During Sanchez’s best seasons, he was preventing home runs at an elite rate. No one expected that to continue, but the way in which it has failed to continue is extraordinary. The chart shows a 30-game rolling average of his HR/9 by game. So the last point is his last 30 starts, the point at Game 150 is for career games 120-150, etc. The home run problem has exploded.
Home runs are funny. Most of the time, pitches influence whether they allow long fly balls, but the rate at which they clear the fence is pretty random. You can be homer prone, but even the worst pitchers don’t give up that many. Dingers are noisy and so when the problem started at the beginning of last year, it was easy for me to dismiss as one of those weird things. After all, the stuff looked fine. But it kept happening.
And now lately he’s been walking batters at an alarming rate.
The walk rate isn’t unprecedented like his HR rate, but they’re climbing back to pre-ace levels. You can walk batters in the show, but you can’t walk them if you’re also giving up a ton of HR. There’s no path forward for a pitcher like that.
Sanchez says he’s healthy and given how poorly he’s pitched, it would be easy to blame an injury if one was lurking at all. He’s not at peak velocity, but he’s at a workable velocity and he still gets break on his pitches. He’s just throwing too many bad pitches mixed in with the normal ones. At first you chalk it up to the randomness of baseball and clustering, but we’re 40 or so starts deep into this run. It’s time to worry.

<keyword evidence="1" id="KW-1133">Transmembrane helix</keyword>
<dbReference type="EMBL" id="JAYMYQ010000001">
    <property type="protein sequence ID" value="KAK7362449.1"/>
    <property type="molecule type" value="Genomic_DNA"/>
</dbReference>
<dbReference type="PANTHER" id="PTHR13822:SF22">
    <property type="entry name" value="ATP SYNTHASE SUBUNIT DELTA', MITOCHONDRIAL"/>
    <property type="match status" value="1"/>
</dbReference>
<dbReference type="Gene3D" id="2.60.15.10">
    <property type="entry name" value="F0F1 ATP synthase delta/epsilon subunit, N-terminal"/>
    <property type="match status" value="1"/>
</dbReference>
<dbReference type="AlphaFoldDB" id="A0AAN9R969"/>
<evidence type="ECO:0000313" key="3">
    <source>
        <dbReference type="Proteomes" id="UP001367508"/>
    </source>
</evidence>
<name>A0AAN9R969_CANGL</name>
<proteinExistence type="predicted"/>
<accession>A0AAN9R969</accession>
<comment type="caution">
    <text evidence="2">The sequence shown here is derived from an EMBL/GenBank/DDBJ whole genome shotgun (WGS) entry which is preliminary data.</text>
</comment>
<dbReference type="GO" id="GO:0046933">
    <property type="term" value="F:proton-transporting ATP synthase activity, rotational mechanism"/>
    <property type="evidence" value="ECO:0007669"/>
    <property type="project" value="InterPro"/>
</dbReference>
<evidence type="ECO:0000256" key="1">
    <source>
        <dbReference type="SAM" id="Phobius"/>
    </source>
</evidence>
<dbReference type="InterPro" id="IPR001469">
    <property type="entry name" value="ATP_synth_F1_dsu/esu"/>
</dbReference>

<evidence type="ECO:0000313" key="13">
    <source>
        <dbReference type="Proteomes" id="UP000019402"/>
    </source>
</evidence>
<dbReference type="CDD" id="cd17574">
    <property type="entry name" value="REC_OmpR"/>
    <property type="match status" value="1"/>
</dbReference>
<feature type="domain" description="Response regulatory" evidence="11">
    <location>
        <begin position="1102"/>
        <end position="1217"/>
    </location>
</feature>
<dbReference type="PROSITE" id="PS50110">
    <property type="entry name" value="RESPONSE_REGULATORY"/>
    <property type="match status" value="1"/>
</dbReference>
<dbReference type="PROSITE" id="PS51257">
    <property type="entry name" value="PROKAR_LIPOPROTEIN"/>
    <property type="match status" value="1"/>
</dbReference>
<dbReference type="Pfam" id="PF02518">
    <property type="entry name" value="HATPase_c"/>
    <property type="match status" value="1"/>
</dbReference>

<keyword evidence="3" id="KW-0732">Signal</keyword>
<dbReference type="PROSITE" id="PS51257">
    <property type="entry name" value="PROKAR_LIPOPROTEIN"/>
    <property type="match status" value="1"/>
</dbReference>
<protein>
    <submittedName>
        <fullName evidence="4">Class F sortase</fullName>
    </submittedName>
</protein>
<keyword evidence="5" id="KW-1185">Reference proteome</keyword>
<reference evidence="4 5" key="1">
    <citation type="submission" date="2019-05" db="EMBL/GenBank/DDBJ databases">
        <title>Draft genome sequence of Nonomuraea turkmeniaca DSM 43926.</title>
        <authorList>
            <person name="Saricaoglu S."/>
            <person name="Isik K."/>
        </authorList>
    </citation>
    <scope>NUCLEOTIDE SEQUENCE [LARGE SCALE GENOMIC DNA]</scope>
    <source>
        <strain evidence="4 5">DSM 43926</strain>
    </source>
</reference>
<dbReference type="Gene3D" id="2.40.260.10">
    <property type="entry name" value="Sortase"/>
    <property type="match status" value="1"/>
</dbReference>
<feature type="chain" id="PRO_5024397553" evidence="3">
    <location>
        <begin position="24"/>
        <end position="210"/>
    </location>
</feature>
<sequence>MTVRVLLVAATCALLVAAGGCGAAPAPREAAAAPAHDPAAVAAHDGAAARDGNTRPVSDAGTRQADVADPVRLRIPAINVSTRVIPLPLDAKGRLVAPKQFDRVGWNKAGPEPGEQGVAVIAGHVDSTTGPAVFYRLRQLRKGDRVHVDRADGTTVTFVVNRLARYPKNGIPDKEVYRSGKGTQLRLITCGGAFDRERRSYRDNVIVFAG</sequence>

Sanchez has indicated some of this is mental. I try not to psychoanalyze players, but if he’s offering it as an explanation I’ll give it credence. Sanchez has given the Tigers about 10 WAR during this contract and even if he never pitches for them again it won’t be much of a loss. This isn’t about salvaging a disasterous contract or wishing the club had gone another direction, it’s about finding a way to get Sanchez back to useful status.
The best path is probably to send him to the bullpen. Tell him to focus on preparing for 3-6 batters per outing and try to give him a schedule. Let him concentrate on a small task and work back up to longer outings. At worst, he’ll offer some bullpen depth and at best it will give him a chance to reset himself without the pressure of going 6-7 inning each time. It might not work, but it’s better than sending him to Toledo to pitch against inferior opponents with low stakes.
Sanchez has been one of my favorite players since he arrived on Detroit and had previously been the recipient of one of my Twitter things. It’s been hard to watch the wheels fall off over the last year and a half, but there’s really no way to ignore it anymore. The best thing for him and the team is to move him to the bullpen and hope that we haven’t seen the final Anibal Sanchez Night in America.